Moncton incorporated as a city in 1890 and is the largest city in New Brunswick. The City of Moncton is situated in eastern New Brunswick on a bend of the Petitcodiac River. The Greater Moncton region includes the rapidly growing city of Dieppe and the town of Riverview. Moncton’s motto is Resurgo, which is Latin for “I rise again”.
The city’s first settlers were Acadians who settled at what they called Le Coude, or “the elbow.” These Acadian settlers were rounded up for deportation in 1755. In 1766 settlers of German origin arrived from Pennsylvania and called their community “The Bend”. The modern name, first used in the 1860s, honours Robert Monckton, a British commander who was lieutenant-governor of Nova Scotia during the time of the deportations. Today, almost one-third of the population claims French as a mother tongue; the remainder is English speaking.
Moncton’s early prosperity was intimately linked to shipbuilding. The turning point in its economic history was the establishment of a shipyard by George and Joseph Salter in 1849. By 1850 the shipping trade had become important enough that Moncton was made a port of entry.
The town was incorporated in 1855 with Joseph Salter as its first mayor, and that same year the first bank, the Westmorland Bank, was established. The decline of wooden ships wreaked disaster on Moncton. The bank collapsed and Moncton lost its status as an incorporated town in 1862. The beginnings of a new era, however, came with the railway, especially in the post-Confederation period when Moncton became the headquarters of the shops for the Intercolonial Railway (1871) and a booming railway centre. This development led to reincorporation as a town in 1875.
Moncton is often referred to as “The Hub of the Maritimes” because all railway lines in and out of the Maritimes must pass through it and it is a central point for road and air transportation. This has made Moncton a regional centre and a major distribution and telecommunications centre for Atlantic Canada. A stable, bilingual white-collar workforce and the fibre optic expertise of NBTel have given the city a new role as a national telemarketing and telephone services centre. CN was one of the city’s largest nongovernment employers and has played a vital part in the well-being of Moncton.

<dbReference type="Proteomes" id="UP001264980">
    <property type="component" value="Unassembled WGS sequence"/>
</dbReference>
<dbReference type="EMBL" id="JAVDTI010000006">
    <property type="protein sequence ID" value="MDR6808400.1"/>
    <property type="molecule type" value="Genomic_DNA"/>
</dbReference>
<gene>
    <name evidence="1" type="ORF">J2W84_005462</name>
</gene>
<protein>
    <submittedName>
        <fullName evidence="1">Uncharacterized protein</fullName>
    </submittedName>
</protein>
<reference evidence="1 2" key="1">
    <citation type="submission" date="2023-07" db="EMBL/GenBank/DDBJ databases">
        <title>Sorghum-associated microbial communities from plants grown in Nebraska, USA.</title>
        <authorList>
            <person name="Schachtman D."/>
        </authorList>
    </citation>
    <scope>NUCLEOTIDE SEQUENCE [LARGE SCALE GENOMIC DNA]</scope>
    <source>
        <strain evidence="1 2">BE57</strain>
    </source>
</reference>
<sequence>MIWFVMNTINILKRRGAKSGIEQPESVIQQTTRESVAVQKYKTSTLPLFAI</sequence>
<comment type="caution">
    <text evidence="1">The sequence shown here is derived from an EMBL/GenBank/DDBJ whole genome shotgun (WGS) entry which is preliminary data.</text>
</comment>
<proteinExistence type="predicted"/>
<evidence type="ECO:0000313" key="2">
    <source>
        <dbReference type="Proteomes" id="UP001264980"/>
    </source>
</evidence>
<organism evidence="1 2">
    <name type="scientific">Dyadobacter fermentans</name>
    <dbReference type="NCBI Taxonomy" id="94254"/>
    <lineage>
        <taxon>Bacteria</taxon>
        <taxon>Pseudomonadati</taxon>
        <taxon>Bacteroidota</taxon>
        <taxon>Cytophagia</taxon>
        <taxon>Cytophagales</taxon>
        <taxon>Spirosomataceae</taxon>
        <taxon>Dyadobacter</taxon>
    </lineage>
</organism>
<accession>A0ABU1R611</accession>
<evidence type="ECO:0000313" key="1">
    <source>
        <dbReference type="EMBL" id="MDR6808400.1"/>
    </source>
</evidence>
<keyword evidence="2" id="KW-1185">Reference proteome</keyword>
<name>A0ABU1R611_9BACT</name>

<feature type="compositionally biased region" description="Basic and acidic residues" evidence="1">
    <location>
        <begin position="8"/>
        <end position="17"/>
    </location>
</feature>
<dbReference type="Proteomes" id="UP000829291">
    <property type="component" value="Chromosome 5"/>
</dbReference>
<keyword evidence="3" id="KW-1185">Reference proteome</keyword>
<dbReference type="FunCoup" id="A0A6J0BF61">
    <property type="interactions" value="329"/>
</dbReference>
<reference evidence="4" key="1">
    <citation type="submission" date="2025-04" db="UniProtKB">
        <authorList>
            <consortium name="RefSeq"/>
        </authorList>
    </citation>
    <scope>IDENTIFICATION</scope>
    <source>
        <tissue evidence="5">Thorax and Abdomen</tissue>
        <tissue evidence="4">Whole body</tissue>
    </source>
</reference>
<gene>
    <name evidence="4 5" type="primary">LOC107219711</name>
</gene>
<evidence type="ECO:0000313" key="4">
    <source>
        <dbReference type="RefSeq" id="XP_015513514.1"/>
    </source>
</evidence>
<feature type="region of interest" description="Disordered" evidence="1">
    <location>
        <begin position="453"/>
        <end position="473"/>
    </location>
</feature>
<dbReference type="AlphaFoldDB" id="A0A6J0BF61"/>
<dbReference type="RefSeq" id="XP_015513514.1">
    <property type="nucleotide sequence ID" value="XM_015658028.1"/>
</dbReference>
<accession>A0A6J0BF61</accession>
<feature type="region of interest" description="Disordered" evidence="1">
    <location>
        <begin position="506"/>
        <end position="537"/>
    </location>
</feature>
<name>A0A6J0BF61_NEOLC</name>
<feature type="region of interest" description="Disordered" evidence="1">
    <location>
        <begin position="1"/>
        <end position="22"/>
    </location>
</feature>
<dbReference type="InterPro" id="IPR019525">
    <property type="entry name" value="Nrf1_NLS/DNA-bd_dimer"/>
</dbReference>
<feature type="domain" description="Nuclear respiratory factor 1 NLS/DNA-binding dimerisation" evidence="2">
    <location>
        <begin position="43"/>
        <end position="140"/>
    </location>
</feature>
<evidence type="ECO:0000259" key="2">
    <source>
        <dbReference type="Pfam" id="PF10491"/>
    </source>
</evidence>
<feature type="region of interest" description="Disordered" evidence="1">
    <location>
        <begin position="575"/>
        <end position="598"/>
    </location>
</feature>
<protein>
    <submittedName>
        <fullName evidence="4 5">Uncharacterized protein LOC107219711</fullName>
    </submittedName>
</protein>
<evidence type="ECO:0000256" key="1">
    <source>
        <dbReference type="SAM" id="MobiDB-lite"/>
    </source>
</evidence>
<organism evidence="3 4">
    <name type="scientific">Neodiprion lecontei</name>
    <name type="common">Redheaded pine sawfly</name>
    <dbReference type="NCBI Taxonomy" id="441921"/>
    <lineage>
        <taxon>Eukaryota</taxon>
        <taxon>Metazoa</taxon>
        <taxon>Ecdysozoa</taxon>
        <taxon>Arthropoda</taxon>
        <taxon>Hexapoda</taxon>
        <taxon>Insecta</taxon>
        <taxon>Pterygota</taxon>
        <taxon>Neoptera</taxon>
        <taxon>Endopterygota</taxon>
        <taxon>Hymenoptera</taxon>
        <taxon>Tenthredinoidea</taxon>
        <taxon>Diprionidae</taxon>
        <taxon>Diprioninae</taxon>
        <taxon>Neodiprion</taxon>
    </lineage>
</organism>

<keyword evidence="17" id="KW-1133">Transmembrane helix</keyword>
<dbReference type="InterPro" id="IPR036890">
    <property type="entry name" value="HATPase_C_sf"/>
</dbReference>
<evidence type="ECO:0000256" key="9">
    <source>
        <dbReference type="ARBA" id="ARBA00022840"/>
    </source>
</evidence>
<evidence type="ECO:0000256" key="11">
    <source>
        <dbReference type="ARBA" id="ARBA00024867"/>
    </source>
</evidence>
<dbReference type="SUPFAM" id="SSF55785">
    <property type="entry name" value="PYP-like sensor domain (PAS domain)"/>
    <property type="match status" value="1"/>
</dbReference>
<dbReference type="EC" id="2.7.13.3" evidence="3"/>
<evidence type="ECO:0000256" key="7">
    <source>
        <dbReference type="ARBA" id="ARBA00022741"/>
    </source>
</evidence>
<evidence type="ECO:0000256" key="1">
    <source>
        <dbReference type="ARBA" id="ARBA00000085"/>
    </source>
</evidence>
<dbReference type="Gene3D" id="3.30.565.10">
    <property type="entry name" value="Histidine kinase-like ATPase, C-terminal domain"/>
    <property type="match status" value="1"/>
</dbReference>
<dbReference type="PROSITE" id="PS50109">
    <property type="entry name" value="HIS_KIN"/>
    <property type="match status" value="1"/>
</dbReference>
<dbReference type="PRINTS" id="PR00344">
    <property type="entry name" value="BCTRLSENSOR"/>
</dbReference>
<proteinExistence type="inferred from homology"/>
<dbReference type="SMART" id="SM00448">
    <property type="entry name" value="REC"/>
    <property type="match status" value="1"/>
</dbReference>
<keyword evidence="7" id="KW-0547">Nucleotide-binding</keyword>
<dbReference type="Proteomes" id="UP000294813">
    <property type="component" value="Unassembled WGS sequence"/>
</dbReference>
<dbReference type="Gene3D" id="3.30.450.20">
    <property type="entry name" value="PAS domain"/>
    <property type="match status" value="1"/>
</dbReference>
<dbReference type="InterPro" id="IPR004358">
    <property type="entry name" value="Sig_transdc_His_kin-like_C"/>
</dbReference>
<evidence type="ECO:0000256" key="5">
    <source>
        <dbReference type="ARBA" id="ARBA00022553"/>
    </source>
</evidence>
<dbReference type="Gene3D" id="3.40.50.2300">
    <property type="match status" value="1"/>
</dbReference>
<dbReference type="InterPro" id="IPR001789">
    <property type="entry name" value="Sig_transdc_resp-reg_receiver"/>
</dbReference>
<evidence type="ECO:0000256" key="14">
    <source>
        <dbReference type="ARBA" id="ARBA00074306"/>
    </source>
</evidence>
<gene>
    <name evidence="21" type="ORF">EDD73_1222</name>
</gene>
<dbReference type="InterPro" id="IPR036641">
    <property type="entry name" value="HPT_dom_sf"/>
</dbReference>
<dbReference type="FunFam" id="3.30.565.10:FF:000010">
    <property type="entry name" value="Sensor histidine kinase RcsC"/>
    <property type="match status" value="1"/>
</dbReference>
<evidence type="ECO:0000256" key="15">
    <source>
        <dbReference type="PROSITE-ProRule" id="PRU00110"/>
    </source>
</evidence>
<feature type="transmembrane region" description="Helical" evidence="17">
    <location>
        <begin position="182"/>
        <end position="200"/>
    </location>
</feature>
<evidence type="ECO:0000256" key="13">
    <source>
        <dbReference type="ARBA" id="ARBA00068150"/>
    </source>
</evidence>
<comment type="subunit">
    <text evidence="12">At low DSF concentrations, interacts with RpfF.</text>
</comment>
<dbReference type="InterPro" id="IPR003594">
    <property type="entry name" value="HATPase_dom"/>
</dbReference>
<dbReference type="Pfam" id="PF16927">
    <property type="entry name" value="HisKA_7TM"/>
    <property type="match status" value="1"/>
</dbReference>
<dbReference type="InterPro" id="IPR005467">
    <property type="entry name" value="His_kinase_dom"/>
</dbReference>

While CN employed as many as 6000 workers at its peak, this number has dropped significantly since the closing of its repair shops in 1986 and their demolition in 1988. The remaining 200 jobs or so are mainly administrative, clerical and technical at the Hump Yard on the western margin of the city. Illustrative of a shift towards a post-industrial economy, the vast CN lands have been decontaminated and redeveloped to include a technological park and sports facilities such as playing fields and an arena complex. The regional economic base is diversifying, partly due to the presence of post-secondary institutions and technical schools.
In 2002, Moncton was the first Canadian city to become officially bilingual. Moncton is home to Université de Moncton, a French-language university established in 1963, and Crandall University, formerly the Atlantic Baptist University. Université de Moncton also has the distinction of having the first law school in the world teaching common law in the French language. A campus of New Brunswick Community College is also located in the city.
The Capitol Theatre, restored to its 1922 elegance, is the venue for regular performances from Theatre New Brunswick, Symphony New Brunswick and Théâtre populaire d’Acadie. Other cultural venues include the Aberdeen Cultural Centre, and the facilities of Théâtre L’Escaouette. The Atlantic Ballet Theatre of Canada is a professional touring company based in Moncton.
The city hosts a number of festivals including Festival international du cinéma francophone en Acadie (with neighbouring Dieppe), FrancoFête en Acadie (for the arts) and the Northrop Frye International Literary Festival.
The Acadian Museum, located at the University of Moncton, has a collection of artifacts dating back to 1604 including a book written by Samuel de Champlain. The Moncton Museum traces the history of Moncton back to when the site was the western end of a Mi’kmaq portage with Northumberland Strait.
Other sites of interest in Moncton include Magnetic Hill, where cars appear to coast uphill, and the tidal bore, a small wave that travels upstream twice daily on the Petitcodiac River, heralding the arrival of the Bay of Fundy tides, the highest in the world.
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